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The Smart Way to Pack for Months in Outer Space



Sunita Williams’s commute is more harrowing than yours.

The Houston resident used to take a shuttle from Cape Canaveral, Fla., but that stopped running in 2011. Since then, she and her colleagues have been making a connecting flight through Baikonur, Kazakhstan, and boarding a Russian Soyuz craft for the final leg of their trip to the international space station.

The flight can be as short as six hours, but reaches speeds of about 17,500 mph to rendezvous in orbit.

Packing to leave the planet is no small feat. Ms. Williams, 51, has made trips to the space station of 195 days and 127 days.

Baggage preparations require at least a year of input from NASA scientists, doctors, nutritionists and engineers. Every item has to be vetted for compatibility with life in a zero-gravity, closed environment. Each astronaut gets a container the size of a large shoebox to fill with personal items.

“We try to make sure they take things that keep them connected to their families and lives back home,” says Shannon Hartman, a space station psychological coordinator. They include favorite snacks and comfort food wherever possible—in Ms. Williams’s case, peanut butter and Marshmallow Fluff, among other goodies.

But there are limits. Potato chips have no place in space, Ms. Hartman says. “They crumble at liftoff, creating a lot of dust.” Opening a package would release a flavored cloud hazardous to breathe in.

NASA recently selected Ms. Williams as one of the first astronauts to participate in commercial space flights. She’s been working with Boeing and SpaceX as they develop their programs. The first flights are projected for 2018, and Ms. Williams expects to bring many of the same items she has brought in the past.

In addition to family pictures, she brought an image of her Jack Russell terrier, Gorby, sewn into a cloth toy. “It was cool for school presentations, to show kids how things float,” she says.

Ms. Williams grew up in Needham, Mass. Her father was a doctor from India. She travels with a Boston Red Sox baseball cap and a copy of the Bhagavad Gita, a book of Hindu philosophy.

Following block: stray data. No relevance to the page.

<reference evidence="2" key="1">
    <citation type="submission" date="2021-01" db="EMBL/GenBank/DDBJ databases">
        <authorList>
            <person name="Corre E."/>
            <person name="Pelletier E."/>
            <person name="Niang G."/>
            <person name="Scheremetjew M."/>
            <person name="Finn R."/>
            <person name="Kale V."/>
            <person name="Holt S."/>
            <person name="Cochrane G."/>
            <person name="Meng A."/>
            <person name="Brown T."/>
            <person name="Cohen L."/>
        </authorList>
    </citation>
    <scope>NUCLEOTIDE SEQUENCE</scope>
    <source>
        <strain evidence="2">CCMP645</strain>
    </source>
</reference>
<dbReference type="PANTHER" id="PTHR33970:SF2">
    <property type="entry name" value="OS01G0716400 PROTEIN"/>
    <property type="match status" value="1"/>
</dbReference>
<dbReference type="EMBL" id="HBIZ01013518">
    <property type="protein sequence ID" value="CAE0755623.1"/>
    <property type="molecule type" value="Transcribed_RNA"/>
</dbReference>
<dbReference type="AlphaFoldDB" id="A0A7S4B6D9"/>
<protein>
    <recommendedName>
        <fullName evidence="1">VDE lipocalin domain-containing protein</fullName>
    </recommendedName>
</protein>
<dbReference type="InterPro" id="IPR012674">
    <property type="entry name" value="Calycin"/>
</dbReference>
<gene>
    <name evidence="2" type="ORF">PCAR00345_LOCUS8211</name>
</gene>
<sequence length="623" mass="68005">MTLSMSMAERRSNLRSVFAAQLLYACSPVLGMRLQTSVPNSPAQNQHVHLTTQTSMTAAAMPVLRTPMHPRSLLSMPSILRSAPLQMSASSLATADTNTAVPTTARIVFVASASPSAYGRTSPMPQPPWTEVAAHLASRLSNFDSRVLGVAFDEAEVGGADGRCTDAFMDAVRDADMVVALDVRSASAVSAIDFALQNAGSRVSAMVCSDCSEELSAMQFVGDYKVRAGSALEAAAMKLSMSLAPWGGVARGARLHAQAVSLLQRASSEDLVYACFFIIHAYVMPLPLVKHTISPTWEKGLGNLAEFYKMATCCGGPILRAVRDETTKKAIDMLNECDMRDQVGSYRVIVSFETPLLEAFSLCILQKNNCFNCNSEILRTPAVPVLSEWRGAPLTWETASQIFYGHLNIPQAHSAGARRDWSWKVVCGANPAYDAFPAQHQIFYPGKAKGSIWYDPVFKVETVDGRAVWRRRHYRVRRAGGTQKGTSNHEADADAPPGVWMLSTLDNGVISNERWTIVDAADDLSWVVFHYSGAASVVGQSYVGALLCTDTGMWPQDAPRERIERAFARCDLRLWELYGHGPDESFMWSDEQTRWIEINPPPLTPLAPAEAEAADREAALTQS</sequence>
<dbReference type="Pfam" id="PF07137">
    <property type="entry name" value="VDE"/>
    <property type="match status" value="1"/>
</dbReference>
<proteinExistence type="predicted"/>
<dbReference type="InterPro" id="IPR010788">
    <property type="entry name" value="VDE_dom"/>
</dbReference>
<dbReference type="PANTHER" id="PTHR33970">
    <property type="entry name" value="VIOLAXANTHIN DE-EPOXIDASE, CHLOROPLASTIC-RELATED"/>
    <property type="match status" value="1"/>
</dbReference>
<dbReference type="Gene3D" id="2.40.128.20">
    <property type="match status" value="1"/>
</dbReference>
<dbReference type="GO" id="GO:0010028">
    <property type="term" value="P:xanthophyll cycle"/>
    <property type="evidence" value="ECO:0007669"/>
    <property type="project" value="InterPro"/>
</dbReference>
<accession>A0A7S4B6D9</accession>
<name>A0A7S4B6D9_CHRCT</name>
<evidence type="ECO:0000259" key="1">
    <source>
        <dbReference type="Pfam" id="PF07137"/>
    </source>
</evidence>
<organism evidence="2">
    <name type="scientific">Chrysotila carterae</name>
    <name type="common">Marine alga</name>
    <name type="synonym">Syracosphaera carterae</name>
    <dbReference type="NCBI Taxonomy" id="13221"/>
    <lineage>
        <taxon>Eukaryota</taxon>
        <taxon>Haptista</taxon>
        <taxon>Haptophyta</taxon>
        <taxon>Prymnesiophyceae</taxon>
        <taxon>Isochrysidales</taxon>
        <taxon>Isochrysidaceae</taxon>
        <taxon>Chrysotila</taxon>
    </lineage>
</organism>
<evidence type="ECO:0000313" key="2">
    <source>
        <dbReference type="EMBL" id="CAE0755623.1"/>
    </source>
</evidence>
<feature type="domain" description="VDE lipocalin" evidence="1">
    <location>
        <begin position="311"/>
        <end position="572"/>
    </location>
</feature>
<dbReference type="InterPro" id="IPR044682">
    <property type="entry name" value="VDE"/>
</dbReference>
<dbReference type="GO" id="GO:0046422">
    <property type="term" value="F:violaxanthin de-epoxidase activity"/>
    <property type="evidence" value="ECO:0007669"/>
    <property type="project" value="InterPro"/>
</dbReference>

On her 2007 mission to the space station, Ms. Williams completed the first marathon in orbit when she ran a simulated Boston marathon on the station’s treadmill while her younger sister ran the marathon on earth.

Ms. Williams only brought one pair of sneakers to space. “Your shoes never get dirty because your feet don’t touch the ground,” she says.

Inside the space station, astronauts wear wool flight suits or utility pants and crew shirts. Their pants have Velcro on the outside to prevent things like camera lenses and tools from floating away.

On some trips, the Russians supply the clothing. “I told them to surprise me. On my first mission, everything was blue. I felt like a smurf,” she says.

Without gravity, the human body changes shape. “You have this fluid shift. Your head looks bigger, your legs look skinnier, your chest looks bigger. It’s pretty spectacular,” she says.

There isn’t much cooking in orbit—most food comes in sealed plastic bags that astronauts rehydrate or warm up by adding hot water. “Everybody has a spoon, and it’s theirs. I lost my spoon once for two days, and I was not a happy person,” she recalls. “We finally found it up against a vent.”

One thing Ms. Williams doesn’t bring to space? A pillow.

In zero gravity, there’s no need for head or neck support. Astronauts sleep in vertical bunks, like phone booths, “standing” inside sleeping bags.

“You’re floating in this booth-cocoon all by yourself, no light and no sound,” Ms. Williams says. “Some people bungee themselves to the wall so it feels like you’re in a bed. Those subconscious things are the hardest to get used to. It took me about a month.”

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